Tag Archives: Linotype

Between: a new and unusually flexible design approach from Akira Kobayshi

Image: Monotype

The Between typeface is a delicious typographic concoction: one sans-serif typeface, expertly poached, boiled and scrambled into three new and unique styles by master type chef Akira Kobayashi of Monotype.

The history of Between can be traced back to the 1990s. Kobayashi realised that many companies preferred a friendly neutral sans typefacefor their brand. He initially wanted to design a DIN-like font that had a more humanist appearance and better performance in high-volume typesetting. In the end, he created Between in three versions. While the various styles share some letterforms, they are not simply different versions of the same design. Each style has its own concept with its own character and expression. The differences are not so major as to make it a large family, hence the name “between” was borne.

Image: Monotype

It started with the one in the middle. Between 2 strikes a balance between crisp and highly legible on one hand and organic and friendly on the other. Between 1 pushes towards the more technical and modern, while Between 3 goes the other way, with a lively, handwritten feel. The variations are subtle but telling. All three share the same cap height and x-height, and many letterforms – there’s a fluidity between them. But certain characters, like core components of a dish, make all the difference. Extract the ‘e’s and ‘g’s, for example, and it’s easy to see what the key ingredients are.

Image: Monotype

Image: Monotype

Kobayashi’s unconventional approach provides the designer with a new level of flexibility. The three unique styles complement and blend perfectly with one another. So get cooking with Between 1, 2 and 3, each in eight weights plus italics, and create something eggs-traordinary.

Between™ font family is designed by Akira Kobayashi in 2016.

Prices start from SGD49 per weight. Family Pack is available at discounted price.

To order fonts, please submit form:


SST® – A font for everywhere from Monotype

Designed by Akira Kobayashi and a team of ten other type designers around the world, SST brings harmony and personality to communications across cultures and touchpoints. The SST typeface was designed to be universal and timeless, with support for 93 languages and outstanding legibility at all sizes.

With the aim of creating an international font family, Monotype’s Type Director Akira Kobayashi teamed up with Sony’s Chief Art Director Hiroshige Fukuhara to design the neutral sans SST®. The team and designers around the world helped to make sure the style demands and cultural nuances of specific languages were catered for, and ensure a consistent tone across the entire family of fonts.

What started out as an exclusive corporate typeface is now available to everyone: a modern sans serif with clean structures and an organic legibility. The superfamily supports almost 100 languages with numerous font systems and in addition to Latin also offers Greek, Cyrillic, Arabic, Vietnamese, Japanese and Thai characters and symbols. This means SST will be your ideal partner for major international corporate projects and can convince both in print and on screen.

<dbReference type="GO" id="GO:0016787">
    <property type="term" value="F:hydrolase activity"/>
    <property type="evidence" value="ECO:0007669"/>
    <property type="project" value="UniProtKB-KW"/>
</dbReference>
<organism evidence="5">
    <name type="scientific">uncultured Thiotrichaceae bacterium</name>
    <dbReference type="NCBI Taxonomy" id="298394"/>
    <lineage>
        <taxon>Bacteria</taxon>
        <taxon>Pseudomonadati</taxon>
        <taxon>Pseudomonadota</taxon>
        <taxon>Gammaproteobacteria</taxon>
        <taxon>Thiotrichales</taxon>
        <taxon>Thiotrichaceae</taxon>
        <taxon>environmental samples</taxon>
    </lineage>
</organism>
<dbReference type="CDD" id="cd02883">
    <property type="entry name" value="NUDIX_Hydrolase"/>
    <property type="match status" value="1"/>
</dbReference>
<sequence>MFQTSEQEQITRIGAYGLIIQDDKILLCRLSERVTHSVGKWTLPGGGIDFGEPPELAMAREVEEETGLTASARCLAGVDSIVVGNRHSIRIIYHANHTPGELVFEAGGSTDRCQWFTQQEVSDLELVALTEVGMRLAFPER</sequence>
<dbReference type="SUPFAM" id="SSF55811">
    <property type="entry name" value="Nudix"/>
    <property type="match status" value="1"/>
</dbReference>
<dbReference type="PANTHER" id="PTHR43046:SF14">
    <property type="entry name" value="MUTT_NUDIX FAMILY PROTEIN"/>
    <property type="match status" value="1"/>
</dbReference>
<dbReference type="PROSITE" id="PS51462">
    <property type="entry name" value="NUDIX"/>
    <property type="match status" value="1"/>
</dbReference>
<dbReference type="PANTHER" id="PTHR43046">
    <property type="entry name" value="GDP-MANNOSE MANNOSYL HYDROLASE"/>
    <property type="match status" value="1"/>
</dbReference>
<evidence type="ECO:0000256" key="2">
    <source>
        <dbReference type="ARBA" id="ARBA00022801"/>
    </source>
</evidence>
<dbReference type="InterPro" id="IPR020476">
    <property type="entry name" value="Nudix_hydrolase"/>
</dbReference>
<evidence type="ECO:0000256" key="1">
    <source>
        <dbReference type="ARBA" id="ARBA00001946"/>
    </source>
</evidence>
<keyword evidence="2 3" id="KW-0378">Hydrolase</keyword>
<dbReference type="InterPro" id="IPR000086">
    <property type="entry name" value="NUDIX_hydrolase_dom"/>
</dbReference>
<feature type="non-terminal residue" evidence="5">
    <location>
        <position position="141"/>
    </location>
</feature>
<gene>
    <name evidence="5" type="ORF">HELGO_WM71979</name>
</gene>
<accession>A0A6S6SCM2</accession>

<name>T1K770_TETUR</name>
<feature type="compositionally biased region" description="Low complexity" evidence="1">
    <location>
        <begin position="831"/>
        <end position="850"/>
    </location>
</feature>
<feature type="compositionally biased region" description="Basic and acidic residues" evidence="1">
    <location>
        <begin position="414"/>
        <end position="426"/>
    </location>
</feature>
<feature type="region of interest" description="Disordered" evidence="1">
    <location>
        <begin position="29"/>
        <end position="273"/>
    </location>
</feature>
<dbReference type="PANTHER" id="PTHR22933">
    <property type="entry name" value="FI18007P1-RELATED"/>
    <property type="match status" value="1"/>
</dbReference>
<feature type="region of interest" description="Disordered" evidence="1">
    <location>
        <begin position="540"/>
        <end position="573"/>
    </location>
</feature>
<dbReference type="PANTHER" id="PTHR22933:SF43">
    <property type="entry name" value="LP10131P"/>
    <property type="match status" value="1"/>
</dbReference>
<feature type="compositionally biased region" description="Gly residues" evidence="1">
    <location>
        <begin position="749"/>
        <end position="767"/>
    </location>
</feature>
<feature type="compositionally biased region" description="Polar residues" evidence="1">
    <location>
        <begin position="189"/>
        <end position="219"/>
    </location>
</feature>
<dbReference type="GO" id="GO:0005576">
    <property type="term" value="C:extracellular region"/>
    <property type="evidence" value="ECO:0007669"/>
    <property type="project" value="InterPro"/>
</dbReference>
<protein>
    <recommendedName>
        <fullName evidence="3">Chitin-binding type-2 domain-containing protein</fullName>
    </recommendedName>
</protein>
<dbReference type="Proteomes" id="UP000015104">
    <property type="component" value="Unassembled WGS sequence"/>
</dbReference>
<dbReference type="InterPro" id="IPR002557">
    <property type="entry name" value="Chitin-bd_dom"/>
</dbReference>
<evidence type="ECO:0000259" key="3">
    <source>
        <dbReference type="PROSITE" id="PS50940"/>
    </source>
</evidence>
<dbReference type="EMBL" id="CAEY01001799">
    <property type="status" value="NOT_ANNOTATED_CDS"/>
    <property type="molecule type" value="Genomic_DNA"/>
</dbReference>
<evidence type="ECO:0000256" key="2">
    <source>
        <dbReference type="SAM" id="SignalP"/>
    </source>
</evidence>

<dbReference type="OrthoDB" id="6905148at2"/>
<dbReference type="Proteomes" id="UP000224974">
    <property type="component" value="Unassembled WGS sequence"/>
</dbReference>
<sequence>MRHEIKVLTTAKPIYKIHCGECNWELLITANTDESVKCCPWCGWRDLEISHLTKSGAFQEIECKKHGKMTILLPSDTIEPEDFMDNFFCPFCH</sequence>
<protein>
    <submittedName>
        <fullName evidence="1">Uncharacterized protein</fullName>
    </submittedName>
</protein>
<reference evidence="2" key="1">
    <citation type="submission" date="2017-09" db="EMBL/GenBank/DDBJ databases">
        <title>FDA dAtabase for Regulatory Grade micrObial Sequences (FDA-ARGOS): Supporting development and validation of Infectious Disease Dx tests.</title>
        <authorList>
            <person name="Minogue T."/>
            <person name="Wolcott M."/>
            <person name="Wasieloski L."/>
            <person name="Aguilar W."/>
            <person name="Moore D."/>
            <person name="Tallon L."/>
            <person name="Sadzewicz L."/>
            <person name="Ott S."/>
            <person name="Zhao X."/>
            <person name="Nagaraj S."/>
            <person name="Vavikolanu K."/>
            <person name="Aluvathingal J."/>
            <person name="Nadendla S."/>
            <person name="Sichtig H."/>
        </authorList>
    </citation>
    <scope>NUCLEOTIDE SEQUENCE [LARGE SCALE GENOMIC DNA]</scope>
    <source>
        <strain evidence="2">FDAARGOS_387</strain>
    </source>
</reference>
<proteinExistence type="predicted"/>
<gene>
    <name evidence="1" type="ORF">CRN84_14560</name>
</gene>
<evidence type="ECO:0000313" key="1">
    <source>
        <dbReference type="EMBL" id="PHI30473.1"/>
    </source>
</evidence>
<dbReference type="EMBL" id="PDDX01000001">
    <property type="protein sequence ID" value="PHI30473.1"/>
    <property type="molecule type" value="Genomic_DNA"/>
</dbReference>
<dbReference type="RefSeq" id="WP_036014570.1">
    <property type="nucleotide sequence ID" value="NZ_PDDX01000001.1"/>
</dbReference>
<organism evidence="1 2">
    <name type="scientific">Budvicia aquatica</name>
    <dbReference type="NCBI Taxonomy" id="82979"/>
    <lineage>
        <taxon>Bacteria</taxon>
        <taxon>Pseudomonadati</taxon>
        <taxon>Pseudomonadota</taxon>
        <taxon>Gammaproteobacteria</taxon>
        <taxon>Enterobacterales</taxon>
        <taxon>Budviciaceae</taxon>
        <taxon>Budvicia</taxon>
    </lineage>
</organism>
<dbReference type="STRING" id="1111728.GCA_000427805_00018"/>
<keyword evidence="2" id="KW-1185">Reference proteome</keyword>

SST Fonts

Image: Fontshop/Monotype

In Akira’s words, SST was created to be flexible enough to let the products or brands speak for themselves.

Designer: Akira Kobayashi


Image: Monotype


Image: Monotype

Akira feels that an attractive typeface with trendy styling might look outdated in just a couple of years. Or in another case, a type with embellished characters could instantly attract readers’ attention. Suppose one brand selects this embellished type for its advertisement. The appearance of the type or the tagline gives the brand a certain look. People in the street see it repeatedly and the type eventually becomes the brand’s tone of voice. But such type tends to leave us with a strong impression, making other brands reluctant to use the same type in the same way. In developing SST to be used for branding, he and his team knew they had to avoid this as they hoped that the type would be used for many different brands, and for many years to come.

SST® Font Family: Ultralight, Ultralight Italic, Light, Light Italic, Roman, Italic, Medium, Medium Italic, Bold, Bold Italic, Heavy, Heavy Italic, Typewriter, Typewriter Bold, Condensed, Condensed Medium, Condensed Bold.

Language packs:
SST® Thai Font Family
SST® Arabic Font Family
SST® Japanese Font Family
SST® Vietnamese Font Family

Prices start from SGD90 – SGD315 per weight depending on language. Family Pack is available at discounted price. To order fonts, please submit form:


Rollerscript_MyfontAs the name suggests, the Rollerscript font from G-TYPE designed by Nick Cooke was conceived by writing out variations of each character by hand using a roller pen before the scanning and digitising process.

Pronounced pressure points where characters start, end or join make for a very authentic hand drawn appearance which is enhanced still further through the use of over 100 standard ligatures. Character pairings like ‘tt’ or ‘gg’ in normal handwriting fonts never look natural but in Rollerscript will now automatically change as you type!
234582Rollerscript’s handwriting credentials are given a further boost with the inclusion of multiple underlines and sketched icons, arrows and emoticons.

rollerscript-700_3Available as 2 Typefaces – Rollerscript Smooth and Rollerscript Rough or as 1 Value Pack, Rollerscript supports at least 21 languages (STD/OT CFF).